marriage.p

How my marriage crumbled in the diaspora

WHEN I landed in Perth, Australia back in 2000 with my wife and two young children from Harare, we were so happy to start a new life in a new country.

My wife and I were both graduates from the University of Zimbabwe but realised that for us to be successful we needed to go back to school and earn Australian qualifications. But, as parents with two young kids, it was not financially feasible for both of us to study at the same time.

As a focused and loving man I opted that my wife be the first one to attend university and study pharmacy while I worked multiple menial jobs to support the family. For those inA� the diaspora, I did it all; wiping of bums included.

It was not easy; my days were long and stressful. To be honest, working menial jobs was not fun after being an executive in Zimbabwe for an insurance company for over 8 years. But I was determined to uplift my family and four years passed quickly. Remember with no maid, I had to do the dishes, scrub the floors, do the laundry, change diapers and cook for the family while my wife was studying.

After my wife graduated she became a member of the Pharmacy Board of Australia. We were all happy as a family; the future looked bright. My wife got her first job as a pharmacist in Australia and her starting salary was AU$31 an hour and, hypothetically speaking, it was her turn to support me as I went through my studies in radiology.

But this is when my marriage nightmare started. The first eight months when she started working as a pharmacist everything went well until I discovered a series of e-mails showing she had been romantically involved with a white Australian male physician for over two years and it was evident they had had sex on several occasions.

My heart bled; I could not believe that while I was working hard for the family to help her finish her studies she was busy sleeping with another man behind my back and the kids. When I confronted her she told me she no longer needed me because I was useless and she stated that there were better men with more cash out there.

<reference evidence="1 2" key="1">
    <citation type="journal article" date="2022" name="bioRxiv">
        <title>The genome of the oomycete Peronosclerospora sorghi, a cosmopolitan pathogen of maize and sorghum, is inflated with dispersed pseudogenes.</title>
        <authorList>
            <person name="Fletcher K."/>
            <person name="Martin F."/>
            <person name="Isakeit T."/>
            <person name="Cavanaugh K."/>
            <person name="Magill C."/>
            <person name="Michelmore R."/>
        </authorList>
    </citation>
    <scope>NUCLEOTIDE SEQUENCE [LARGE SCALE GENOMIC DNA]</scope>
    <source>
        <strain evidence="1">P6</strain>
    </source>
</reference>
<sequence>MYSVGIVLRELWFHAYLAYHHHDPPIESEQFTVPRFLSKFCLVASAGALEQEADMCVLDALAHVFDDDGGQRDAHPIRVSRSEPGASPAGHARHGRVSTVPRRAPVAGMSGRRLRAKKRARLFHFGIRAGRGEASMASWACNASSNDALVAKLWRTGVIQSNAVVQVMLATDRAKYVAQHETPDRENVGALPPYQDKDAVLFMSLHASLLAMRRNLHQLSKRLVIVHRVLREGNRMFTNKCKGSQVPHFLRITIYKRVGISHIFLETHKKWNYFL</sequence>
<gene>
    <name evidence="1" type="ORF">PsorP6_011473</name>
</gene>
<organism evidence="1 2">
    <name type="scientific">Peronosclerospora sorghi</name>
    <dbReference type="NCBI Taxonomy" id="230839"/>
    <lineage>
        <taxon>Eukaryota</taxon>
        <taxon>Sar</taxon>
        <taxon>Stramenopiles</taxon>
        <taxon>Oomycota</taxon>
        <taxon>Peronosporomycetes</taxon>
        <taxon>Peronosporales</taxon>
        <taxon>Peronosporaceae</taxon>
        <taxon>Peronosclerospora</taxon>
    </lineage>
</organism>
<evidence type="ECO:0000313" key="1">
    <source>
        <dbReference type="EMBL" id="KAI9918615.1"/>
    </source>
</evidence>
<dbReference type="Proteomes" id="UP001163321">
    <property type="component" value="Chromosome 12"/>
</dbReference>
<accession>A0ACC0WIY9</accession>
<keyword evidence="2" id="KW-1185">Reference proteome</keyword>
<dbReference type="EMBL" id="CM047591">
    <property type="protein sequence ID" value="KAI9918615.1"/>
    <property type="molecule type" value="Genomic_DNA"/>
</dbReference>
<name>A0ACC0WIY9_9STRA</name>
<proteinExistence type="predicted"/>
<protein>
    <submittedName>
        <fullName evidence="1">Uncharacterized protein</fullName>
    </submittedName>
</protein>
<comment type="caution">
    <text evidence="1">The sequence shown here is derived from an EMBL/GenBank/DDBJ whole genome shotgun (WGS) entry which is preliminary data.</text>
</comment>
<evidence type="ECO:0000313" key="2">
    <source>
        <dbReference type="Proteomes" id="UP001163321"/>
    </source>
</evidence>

Amazingly she called the Australian police on me and falsely accused me of being emotionally abusive. I NEVER laid my hand on her.

I was escorted out of the house and advised that I had to go through the courts to seek shared custody of the kids and never return home. What a painful experience it was. Fortunately, I had a supportive Christian couple that provided me with accommodation and food while I finished my education.

For years, my life was a challenge; I was depressed, angry and felt betrayed but God saw me through. I worked hard and now I am a qualified radiologist in Australia. I have no desire to marry, believe me. My wifea��s family was not helpful. I guess one stands by their child even if she is the wrong; life is full of injustice.

After this experience, I have great advice for Zimbabwean men in Diaspora; DO NOT MARRY. Marriage is a waste of time and energy for men; there is no benefit.

Most Zimbabwean married men would agree with me that women are impossible to deal with in the diaspora. If you are about to get married, think it over. Dona��t let your private part do the thinking for you; you will wake up in a hell of a hangover staring with this woman who will control your life and disrespect you.

  • Helelele

    Thanks for the article. Not only in the diaspora, even locally women are so unpredictable.

  • Museyamwa

    Its very unfortunate you learnt the very basic lesson of all too late too bitter I would say. It is not about women my brother it is about human nature! Give a human being money and power and then you know the true being. My advice you should remarry but do not never try to develop further the state you find that woman in, unozviruza!